In 1900, at the World Exhibition in Paris, biofuel pioneer, Rudolf Diesel, demonstrated the first engine to run on peanut oil. In 1912, the year before he died, he predicted, “The use of vegetable oils for engine fuels may seem insignificant today. But such oils may become, in the course of time, as important as the petroleum and coal tar products of the present time.”
Since then, the need for biofuel-powered engines has become a priority. The U.S. Department of Energy’s Ames Laboratory developed innovative mass spectrometry and methods that are helping plant biologists glimpse never-before-seen plant tissue structures for the first time.
The laboratory’s team of researchers developed a new, more highly sensitive, mass spectrometry technique to investigate metabolites, the small molecules that are the building blocks for plant biological processes. This method opens up new areas of study—areas that might have long-range implications for biofuel research and crop genetics.
Advances in Mass Spectrometry
Gas Chromatography/Mass Spectrometry, or GC/MS analysis, separates chemical mixtures and identifies components at a molecular level. According to Young-Jin Lee, a faculty scientist in Ames Laboratory’s Chemical and Biological Sciences Division, “Traditional methods in [GC/MS analysis] told plant biologists the ‘what and how much’ of plant metabolites, but not the ‘where.’”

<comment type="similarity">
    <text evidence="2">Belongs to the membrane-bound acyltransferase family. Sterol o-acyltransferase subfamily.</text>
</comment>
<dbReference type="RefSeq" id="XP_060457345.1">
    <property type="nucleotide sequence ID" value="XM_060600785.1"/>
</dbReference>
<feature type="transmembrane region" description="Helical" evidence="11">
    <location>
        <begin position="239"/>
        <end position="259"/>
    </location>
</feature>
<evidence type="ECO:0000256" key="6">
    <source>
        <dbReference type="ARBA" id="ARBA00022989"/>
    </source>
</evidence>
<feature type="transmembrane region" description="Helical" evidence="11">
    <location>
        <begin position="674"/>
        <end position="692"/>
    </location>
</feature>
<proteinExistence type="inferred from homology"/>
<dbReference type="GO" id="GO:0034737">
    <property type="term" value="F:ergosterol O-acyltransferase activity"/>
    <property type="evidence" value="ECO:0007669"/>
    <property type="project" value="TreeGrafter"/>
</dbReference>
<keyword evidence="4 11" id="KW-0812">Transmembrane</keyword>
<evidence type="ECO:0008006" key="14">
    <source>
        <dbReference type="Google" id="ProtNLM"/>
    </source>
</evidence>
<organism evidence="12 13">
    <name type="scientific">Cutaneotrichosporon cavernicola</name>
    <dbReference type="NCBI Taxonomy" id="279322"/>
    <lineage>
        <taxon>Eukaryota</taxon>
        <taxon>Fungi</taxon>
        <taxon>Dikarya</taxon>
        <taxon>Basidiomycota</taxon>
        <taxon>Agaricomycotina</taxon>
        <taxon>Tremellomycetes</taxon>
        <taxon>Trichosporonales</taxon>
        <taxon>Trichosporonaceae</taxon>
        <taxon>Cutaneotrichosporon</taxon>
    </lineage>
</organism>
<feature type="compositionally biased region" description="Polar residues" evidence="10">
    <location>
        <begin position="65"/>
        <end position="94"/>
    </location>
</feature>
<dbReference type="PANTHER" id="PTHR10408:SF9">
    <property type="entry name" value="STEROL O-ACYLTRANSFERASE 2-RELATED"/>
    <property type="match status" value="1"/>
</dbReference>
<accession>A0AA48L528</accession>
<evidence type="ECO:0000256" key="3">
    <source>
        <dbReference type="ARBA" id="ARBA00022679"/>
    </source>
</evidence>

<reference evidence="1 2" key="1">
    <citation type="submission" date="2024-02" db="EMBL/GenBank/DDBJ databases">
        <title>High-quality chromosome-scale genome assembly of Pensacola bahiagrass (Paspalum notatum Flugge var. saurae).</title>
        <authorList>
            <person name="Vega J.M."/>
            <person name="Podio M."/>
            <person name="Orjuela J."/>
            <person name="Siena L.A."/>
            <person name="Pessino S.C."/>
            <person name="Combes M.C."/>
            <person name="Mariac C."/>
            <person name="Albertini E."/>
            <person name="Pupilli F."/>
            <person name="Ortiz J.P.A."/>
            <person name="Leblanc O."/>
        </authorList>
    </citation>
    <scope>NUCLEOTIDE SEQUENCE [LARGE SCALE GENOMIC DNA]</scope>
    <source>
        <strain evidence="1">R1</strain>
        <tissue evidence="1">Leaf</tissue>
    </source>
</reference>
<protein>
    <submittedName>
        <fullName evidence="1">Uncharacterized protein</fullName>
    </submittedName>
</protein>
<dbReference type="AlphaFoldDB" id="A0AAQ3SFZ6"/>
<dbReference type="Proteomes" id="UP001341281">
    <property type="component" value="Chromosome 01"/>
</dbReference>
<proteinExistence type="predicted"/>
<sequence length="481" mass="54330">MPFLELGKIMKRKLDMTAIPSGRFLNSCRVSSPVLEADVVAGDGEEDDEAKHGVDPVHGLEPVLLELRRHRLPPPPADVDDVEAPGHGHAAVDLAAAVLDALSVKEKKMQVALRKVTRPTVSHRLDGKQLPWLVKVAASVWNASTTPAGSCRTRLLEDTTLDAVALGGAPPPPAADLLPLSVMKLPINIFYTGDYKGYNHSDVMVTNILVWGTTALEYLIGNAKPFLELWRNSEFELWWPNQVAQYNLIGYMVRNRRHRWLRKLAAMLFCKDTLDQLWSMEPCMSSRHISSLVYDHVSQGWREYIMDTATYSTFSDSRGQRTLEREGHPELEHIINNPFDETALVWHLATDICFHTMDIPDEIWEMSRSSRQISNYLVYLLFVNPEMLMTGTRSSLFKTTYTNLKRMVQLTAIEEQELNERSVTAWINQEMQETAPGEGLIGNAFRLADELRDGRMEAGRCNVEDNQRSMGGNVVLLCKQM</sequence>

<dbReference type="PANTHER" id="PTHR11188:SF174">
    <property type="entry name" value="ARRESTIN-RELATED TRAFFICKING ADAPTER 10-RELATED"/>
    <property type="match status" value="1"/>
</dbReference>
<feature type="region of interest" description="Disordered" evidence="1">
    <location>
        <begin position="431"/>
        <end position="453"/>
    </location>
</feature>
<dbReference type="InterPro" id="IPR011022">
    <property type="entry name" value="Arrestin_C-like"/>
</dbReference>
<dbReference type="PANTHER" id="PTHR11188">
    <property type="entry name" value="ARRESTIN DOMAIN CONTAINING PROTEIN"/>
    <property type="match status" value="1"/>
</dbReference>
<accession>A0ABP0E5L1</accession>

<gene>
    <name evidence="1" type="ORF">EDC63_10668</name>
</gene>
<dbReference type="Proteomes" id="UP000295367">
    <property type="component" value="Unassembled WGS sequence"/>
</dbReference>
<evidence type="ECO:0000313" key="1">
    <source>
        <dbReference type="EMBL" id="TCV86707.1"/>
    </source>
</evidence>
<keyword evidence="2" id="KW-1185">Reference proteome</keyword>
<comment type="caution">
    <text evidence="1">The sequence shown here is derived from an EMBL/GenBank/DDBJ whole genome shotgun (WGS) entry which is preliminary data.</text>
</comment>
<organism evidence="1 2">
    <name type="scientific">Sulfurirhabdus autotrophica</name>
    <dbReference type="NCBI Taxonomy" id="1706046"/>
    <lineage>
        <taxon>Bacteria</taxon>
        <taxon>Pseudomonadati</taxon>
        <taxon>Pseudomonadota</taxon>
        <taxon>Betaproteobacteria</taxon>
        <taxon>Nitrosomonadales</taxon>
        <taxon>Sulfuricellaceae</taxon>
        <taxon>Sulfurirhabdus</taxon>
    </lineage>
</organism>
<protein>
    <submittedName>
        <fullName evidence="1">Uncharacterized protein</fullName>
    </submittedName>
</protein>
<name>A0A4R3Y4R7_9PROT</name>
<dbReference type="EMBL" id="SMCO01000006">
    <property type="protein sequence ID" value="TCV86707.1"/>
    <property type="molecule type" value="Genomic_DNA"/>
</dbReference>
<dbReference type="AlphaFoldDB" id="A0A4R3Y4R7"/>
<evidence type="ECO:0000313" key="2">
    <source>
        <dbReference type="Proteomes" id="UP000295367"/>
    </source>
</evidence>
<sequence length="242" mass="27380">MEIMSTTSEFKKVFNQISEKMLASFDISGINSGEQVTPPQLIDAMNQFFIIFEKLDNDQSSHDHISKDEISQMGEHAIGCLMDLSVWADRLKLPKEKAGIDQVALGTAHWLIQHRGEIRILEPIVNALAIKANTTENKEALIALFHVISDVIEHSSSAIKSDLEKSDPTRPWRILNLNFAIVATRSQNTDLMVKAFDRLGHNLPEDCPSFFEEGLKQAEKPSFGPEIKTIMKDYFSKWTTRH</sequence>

Lee demonstrated the use of matrix-assisted laser deposition/ionization-mass spectrometry, or MALDI-MS, to map the lipids in cottonseed in a recent paper published in The Plant Cell, a premier research publication about plant science.
According to The American Heritage® Science Dictionary, a lipid is any of a large group of organic compounds that are oily to the touch and insoluble in water. Lipids include fatty acids, oils, waxes, sterols and triglycerides. They’re a source of stored energy.
In conventional GC/MS analysis of plant material, biologists were forced to crush up tissue. “We would lose spatial information, where these metabolites were located in different types of plant cells,” says Basil Nikolau, the Ames Laboratory faculty scientist heading up the project.
“The traditional methods provided qualitative and quantitative analysis, but it lost all localization of these small molecules,” adds Lee. “With this technique we can see the distribution of these metabolites in the plant tissue at the single cell level.”
In Lee’s study of cottonseeds, done in partnership with a team of U.S. and German scientists, the technique showed a distribution of lipids that varies with tissue function. The knowledge could yield useful information about cottonseed, a crop valued as a possible source of biofuel and for its oil in the food industry.
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